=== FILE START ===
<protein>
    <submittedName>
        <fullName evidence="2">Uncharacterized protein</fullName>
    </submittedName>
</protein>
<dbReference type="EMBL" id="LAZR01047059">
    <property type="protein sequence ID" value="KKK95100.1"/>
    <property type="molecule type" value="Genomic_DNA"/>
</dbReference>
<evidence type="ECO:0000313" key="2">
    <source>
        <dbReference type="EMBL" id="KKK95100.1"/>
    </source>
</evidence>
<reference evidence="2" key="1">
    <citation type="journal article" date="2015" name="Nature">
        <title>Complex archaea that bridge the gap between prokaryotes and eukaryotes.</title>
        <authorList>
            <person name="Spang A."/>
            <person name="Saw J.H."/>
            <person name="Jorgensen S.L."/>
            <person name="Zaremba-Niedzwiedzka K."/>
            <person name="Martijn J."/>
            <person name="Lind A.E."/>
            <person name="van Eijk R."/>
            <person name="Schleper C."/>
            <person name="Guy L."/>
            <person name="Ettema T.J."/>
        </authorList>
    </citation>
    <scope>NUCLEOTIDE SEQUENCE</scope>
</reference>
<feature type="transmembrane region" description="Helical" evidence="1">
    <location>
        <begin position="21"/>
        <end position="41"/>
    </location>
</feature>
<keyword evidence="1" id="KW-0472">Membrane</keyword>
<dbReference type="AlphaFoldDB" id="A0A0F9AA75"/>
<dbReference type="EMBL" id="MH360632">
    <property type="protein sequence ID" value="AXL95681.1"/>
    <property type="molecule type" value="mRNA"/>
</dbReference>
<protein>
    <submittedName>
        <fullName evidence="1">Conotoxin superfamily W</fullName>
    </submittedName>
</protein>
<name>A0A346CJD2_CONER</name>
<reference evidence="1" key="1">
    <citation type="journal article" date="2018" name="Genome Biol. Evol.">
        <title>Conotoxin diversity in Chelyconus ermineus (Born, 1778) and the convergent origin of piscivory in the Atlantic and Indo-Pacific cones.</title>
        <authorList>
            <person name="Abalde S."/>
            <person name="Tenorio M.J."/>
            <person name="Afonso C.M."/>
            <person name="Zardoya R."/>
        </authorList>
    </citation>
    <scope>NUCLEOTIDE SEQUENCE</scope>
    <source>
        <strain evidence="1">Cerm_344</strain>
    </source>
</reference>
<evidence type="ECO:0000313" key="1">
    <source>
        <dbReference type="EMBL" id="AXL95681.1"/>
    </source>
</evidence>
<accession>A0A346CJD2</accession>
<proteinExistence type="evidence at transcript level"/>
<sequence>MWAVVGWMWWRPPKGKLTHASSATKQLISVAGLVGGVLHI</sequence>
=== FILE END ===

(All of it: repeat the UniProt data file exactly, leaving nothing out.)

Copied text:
<protein>
    <submittedName>
        <fullName evidence="2">Uncharacterized protein</fullName>
    </submittedName>
</protein>
<dbReference type="EMBL" id="LAZR01047059">
    <property type="protein sequence ID" value="KKK95100.1"/>
    <property type="molecule type" value="Genomic_DNA"/>
</dbReference>
<evidence type="ECO:0000313" key="2">
    <source>
        <dbReference type="EMBL" id="KKK95100.1"/>
    </source>
</evidence>
<reference evidence="2" key="1">
    <citation type="journal article" date="2015" name="Nature">
        <title>Complex archaea that bridge the gap between prokaryotes and eukaryotes.</title>
        <authorList>
            <person name="Spang A."/>
            <person name="Saw J.H."/>
            <person name="Jorgensen S.L."/>
            <person name="Zaremba-Niedzwiedzka K."/>
            <person name="Martijn J."/>
            <person name="Lind A.E."/>
            <person name="van Eijk R."/>
            <person name="Schleper C."/>
            <person name="Guy L."/>
            <person name="Ettema T.J."/>
        </authorList>
    </citation>
    <scope>NUCLEOTIDE SEQUENCE</scope>
</reference>
<feature type="transmembrane region" description="Helical" evidence="1">
    <location>
        <begin position="21"/>
        <end position="41"/>
    </location>
</feature>
<keyword evidence="1" id="KW-0472">Membrane</keyword>
<dbReference type="AlphaFoldDB" id="A0A0F9AA75"/>
<dbReference type="EMBL" id="MH360632">
    <property type="protein sequence ID" value="AXL95681.1"/>
    <property type="molecule type" value="mRNA"/>
</dbReference>
<protein>
    <submittedName>
        <fullName evidence="1">Conotoxin superfamily W</fullName>
    </submittedName>
</protein>
<name>A0A346CJD2_CONER</name>
<reference evidence="1" key="1">
    <citation type="journal article" date="2018" name="Genome Biol. Evol.">
        <title>Conotoxin diversity in Chelyconus ermineus (Born, 1778) and the convergent origin of piscivory in the Atlantic and Indo-Pacific cones.</title>
        <authorList>
            <person name="Abalde S."/>
            <person name="Tenorio M.J."/>
            <person name="Afonso C.M."/>
            <person name="Zardoya R."/>
        </authorList>
    </citation>
    <scope>NUCLEOTIDE SEQUENCE</scope>
    <source>
        <strain evidence="1">Cerm_344</strain>
    </source>
</reference>
<evidence type="ECO:0000313" key="1">
    <source>
        <dbReference type="EMBL" id="AXL95681.1"/>
    </source>
</evidence>
<accession>A0A346CJD2</accession>
<proteinExistence type="evidence at transcript level"/>
<sequence>MWAVVGWMWWRPPKGKLTHASSATKQLISVAGLVGGVLHI</sequence>